31 Days of “Little Known” FACTS — For Breast Cancer Awareness Month — Day 20 — Misleading Statistics

Did you know…

Statistics are often used for breast cancer screenings and treatments that mislead the public into thinking the benefit is way better than it actually is.

“We often hear news reports that something has been found to reduce the risk of breast cancer, or reduce the risk of dying from breast cancer. These reports are often misleading because they use numbers representing relative risk reductions.  Absolute risk reduction is what really matters, which is often much lower, and often not reported. What is the difference?

Relative vs Absolute Risk

“Relative risk is used to compare risks between two groups, whereas absolute risk stands on its own. Here is an example: Say there is a clinical trial evaluating a new drug that will prevent breast cancer, and 200 women have signed up. In the control group, 100 women received a placebo pill and two developed breast cancer. In the treatment group, 100 people received the drug and only one person developed breast cancer. The two groups are compared – two developed breast cancer in the control group vs one in the treatment group. A 50% reduction in breast cancer! That sounds pretty good. People who want to avoid breast cancer might consider taking this drug, even if there are side effects. But the reality is that the absolute risk reduction was much smaller. If the risk of developing breast cancer at all was 2%, taking the drug may lower the risk to 1%. So a 1% change in absolute risk of breast cancer might not seem worth it if there are side effects to the drug.”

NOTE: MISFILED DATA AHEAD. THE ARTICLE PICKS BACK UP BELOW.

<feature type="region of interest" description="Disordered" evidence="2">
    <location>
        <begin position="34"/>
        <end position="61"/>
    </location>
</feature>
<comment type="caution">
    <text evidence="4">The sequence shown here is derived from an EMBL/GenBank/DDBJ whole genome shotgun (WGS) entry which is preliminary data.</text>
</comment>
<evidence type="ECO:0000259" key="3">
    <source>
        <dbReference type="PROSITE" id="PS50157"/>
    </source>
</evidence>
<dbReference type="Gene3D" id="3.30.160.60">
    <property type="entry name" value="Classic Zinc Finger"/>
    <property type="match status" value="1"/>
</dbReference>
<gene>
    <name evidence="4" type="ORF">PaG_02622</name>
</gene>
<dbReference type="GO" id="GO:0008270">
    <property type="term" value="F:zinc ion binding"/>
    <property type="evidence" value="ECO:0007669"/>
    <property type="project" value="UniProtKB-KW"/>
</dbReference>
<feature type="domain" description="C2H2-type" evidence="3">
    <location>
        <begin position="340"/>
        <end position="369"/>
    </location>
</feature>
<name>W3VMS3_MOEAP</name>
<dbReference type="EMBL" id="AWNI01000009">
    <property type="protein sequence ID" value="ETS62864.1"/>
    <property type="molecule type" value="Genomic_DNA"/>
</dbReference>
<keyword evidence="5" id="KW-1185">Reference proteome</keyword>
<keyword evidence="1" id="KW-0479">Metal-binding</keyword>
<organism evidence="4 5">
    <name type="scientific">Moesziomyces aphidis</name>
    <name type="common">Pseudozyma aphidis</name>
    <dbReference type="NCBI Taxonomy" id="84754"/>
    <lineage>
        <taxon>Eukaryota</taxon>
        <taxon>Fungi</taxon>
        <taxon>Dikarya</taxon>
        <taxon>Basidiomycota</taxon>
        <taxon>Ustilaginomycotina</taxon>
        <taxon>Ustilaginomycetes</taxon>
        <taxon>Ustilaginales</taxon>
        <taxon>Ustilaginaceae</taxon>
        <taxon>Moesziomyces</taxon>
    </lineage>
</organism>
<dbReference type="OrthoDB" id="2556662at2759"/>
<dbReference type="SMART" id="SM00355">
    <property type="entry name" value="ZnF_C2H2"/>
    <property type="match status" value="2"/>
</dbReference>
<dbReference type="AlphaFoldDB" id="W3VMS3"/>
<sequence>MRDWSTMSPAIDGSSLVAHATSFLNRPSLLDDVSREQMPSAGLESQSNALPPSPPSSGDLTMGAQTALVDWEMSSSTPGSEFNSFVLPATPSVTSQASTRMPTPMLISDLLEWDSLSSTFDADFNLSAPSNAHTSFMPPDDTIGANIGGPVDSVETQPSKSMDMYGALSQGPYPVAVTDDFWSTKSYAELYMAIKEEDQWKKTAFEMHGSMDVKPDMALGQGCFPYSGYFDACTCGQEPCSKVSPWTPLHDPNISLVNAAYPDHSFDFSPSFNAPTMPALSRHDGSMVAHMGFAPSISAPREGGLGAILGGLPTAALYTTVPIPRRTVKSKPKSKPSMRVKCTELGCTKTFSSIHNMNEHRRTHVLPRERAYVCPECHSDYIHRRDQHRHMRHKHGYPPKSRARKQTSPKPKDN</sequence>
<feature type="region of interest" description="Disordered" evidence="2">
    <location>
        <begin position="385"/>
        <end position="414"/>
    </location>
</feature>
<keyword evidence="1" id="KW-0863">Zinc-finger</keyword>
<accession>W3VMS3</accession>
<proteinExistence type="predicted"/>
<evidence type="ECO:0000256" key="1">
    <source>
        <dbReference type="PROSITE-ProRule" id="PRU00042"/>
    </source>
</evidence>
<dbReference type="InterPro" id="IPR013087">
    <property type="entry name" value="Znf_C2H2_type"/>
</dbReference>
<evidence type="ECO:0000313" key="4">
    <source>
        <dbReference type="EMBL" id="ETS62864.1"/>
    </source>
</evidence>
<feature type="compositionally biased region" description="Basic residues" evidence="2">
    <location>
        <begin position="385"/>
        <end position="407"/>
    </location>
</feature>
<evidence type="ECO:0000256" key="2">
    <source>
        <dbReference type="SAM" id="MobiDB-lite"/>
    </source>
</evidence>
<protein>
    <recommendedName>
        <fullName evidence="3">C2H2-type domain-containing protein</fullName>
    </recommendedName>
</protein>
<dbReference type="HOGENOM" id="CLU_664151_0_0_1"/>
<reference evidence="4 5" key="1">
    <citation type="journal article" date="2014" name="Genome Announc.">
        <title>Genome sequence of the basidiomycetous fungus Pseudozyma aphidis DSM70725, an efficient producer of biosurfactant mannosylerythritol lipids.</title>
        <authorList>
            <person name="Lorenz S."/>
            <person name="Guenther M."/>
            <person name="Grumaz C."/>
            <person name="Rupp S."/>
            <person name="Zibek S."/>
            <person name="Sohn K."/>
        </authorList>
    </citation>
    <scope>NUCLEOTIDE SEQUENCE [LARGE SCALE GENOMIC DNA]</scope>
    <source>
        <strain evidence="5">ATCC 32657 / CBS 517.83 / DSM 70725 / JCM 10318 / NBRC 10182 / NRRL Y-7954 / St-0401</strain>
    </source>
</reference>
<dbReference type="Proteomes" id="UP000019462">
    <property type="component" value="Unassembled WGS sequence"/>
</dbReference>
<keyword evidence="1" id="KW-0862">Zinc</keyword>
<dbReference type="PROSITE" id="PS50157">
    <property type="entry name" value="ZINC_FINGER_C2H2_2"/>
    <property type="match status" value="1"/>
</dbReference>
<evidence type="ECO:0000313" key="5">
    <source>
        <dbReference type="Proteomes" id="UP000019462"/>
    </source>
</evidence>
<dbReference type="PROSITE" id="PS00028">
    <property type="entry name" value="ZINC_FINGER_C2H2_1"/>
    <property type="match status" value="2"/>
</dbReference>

Below is an excellent video explaining how marketing messages may state “Mammograms reduce breast cancer death by 20%…”

But did you know…this translates into only 1 life saved out of 1,000 women…

See below “fact box” as another good example using absolute #s from Harding Center for Risk Literacy:

About Donna Pinto

I was born and raised in New Jersey and moved to the San Fernando Valley of Los Angeles when I was 12. I graduated with a BA in Journalism/Advertising from San Diego State University. After a short stint in magazine ad sales in LA, I was offered my dream job working for Club Med. I spent two years working at resorts in Mexico, The Bahamas, The Dominican Republic and Colorado. My husband Glenn & I met while working at Club Med in Ixtapa, Mexico. We returned to "real life/jobs" for three years before we embarked on a two year honeymoon around the world. Together we wrote a book called "When The Travel Bug Bites: Creative Ways to Earn, Save and Stay Abroad." I am also the author of "Cheatnotes on Life: Lessons From The Classroom of Life," a quote book for new graduates. Becoming a mom changed my life and I was fortunate to work part-time from home with many amazing nonprofits. In 2010, a DCIS diagnosis inspired me to an investigation that culminated in creating DCIS 411 and Give Wellness.
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